The central body of it is hidden in the snowy sparkling mist
enveloping it; and how can you certainly tell whether any water falls
from it, when, always, when you are close enough to a whale to get a
close view of his spout, he is in a prodigious commotion, the water
cascading all around him. And if at such times you should think that
you really perceived drops of moisture in the spout, how do you know
that they are not merely condensed from its vapour; or how do you know
that they are not those identical drops superficially lodged in the
spout-hole fissure, which is countersunk into the summit of the
whale’s head? For even when tranquilly swimming through the mid-day
sea in a calm, with his elevated hump sun-dried as a dromedary’s in
the desert; even then, the whale always carries a small basin of
water on his head, as under a blazing sun you will sometimes see a
cavity in a rock filled up with rain.

Nor is it at all prudent for the hunter to be over curious touching
the precise nature of the whale spout. It will not do for him to be
peering into it, and putting his face in it. You cannot go with your
pitcher to this fountain and fill it, and bring it away. For even
when coming into slight contact with the outer, vapoury shreds of the
jet, which will often happen, your skin will feverishly smart, from
the acridness of the thing so touching it. And I know one, who
coming into still closer contact with the spout, whether with some
scientific object in view, or otherwise, I cannot say, the skin
peeled off from his cheek and arm. Wherefore, among whalemen, the
spout is deemed poisonous; they try to evade it. Another thing; I
have heard it said, and I do not much doubt it, that if the jet is
fairly spouted into your eyes, it will blind you. The wisest thing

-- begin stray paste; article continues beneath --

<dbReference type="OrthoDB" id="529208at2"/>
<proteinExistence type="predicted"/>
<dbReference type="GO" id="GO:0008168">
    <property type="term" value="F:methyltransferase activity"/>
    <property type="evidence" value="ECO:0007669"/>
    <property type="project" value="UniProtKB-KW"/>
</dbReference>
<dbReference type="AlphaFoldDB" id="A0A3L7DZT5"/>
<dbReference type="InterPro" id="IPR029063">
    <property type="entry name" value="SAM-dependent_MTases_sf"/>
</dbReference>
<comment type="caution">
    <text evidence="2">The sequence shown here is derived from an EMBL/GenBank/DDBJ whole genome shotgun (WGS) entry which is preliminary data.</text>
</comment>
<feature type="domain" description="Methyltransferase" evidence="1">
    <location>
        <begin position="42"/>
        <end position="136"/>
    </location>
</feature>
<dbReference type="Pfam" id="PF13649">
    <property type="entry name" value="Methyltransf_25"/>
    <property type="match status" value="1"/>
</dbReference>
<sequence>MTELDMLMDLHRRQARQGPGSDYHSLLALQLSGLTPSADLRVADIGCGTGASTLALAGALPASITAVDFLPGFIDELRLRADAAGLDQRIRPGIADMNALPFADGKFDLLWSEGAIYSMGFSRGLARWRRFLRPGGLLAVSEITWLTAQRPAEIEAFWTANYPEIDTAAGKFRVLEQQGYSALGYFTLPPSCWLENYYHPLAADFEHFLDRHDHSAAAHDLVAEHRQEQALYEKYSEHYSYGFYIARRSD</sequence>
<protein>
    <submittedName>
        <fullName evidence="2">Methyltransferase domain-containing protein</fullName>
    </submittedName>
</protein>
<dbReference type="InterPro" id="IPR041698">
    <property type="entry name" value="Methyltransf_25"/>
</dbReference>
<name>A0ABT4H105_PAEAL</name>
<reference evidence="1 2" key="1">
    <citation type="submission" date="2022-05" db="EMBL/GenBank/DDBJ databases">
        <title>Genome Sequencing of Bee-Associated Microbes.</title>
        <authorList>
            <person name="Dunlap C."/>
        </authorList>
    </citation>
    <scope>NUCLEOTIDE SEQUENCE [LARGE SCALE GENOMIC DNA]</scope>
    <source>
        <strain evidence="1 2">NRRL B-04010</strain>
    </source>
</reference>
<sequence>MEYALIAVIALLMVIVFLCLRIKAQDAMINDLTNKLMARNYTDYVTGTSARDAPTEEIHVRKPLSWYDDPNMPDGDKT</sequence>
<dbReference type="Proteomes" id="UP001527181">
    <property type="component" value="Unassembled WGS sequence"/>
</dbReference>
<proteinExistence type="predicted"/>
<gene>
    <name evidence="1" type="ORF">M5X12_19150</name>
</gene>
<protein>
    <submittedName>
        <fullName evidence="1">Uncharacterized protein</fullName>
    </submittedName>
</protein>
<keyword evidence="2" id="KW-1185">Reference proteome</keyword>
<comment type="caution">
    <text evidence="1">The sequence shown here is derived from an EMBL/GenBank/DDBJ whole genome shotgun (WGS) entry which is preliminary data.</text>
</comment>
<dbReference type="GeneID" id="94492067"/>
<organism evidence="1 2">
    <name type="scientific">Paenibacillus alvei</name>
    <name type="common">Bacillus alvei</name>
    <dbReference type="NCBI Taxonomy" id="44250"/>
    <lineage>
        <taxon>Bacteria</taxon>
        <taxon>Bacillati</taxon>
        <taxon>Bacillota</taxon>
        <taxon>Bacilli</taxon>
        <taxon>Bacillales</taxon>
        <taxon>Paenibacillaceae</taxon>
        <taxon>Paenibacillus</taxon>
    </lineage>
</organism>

the investigator can do then, it seems to me, is to let this deadly
spout alone.

Still, we can hypothesize, even if we cannot prove and establish. My
hypothesis is this: that the spout is nothing but mist. And besides
other reasons, to this conclusion I am impelled, by considerations
touching the great inherent dignity and sublimity of the Sperm Whale;
I account him no common, shallow being, inasmuch as it is an
undisputed fact that he is never found on soundings, or near shores;
all other whales sometimes are. He is both ponderous and profound.
And I am convinced that from the heads of all ponderous profound
beings, such as Plato, Pyrrho, the Devil, Jupiter, Dante, and so on,
there always goes up a certain semi-visible steam, while in the act
of thinking deep thoughts. While composing a little treatise on
Eternity, I had the curiosity to place a mirror before me; and ere
long saw reflected there, a curious involved worming and undulation
in the atmosphere over my head. The invariable moisture of my hair,
while plunged in deep thought, after six cups of hot tea in my thin
shingled attic, of an August noon; this seems an additional argument
for the above supposition.

And how nobly it raises our conceit of the mighty, misty monster, to
behold him solemnly sailing through a calm tropical sea; his vast,
mild head overhung by a canopy of vapour, engendered by his
incommunicable contemplations, and that vapour–as you will sometimes
see it–glorified by a rainbow, as if Heaven itself had put its seal
upon his thoughts. For, d’ye see, rainbows do not visit the clear
air; they only irradiate vapour. And so, through all the thick mists
of the dim doubts in my mind, divine intuitions now and then shoot,
enkindling my fog with a heavenly ray. And for this I thank God; for
all have doubts; many deny; but doubts or denials, few along with
them, have intuitions. Doubts of all things earthly, and intuitions
of some things heavenly; this combination makes neither believer nor
infidel, but makes a man who regards them both with equal eye.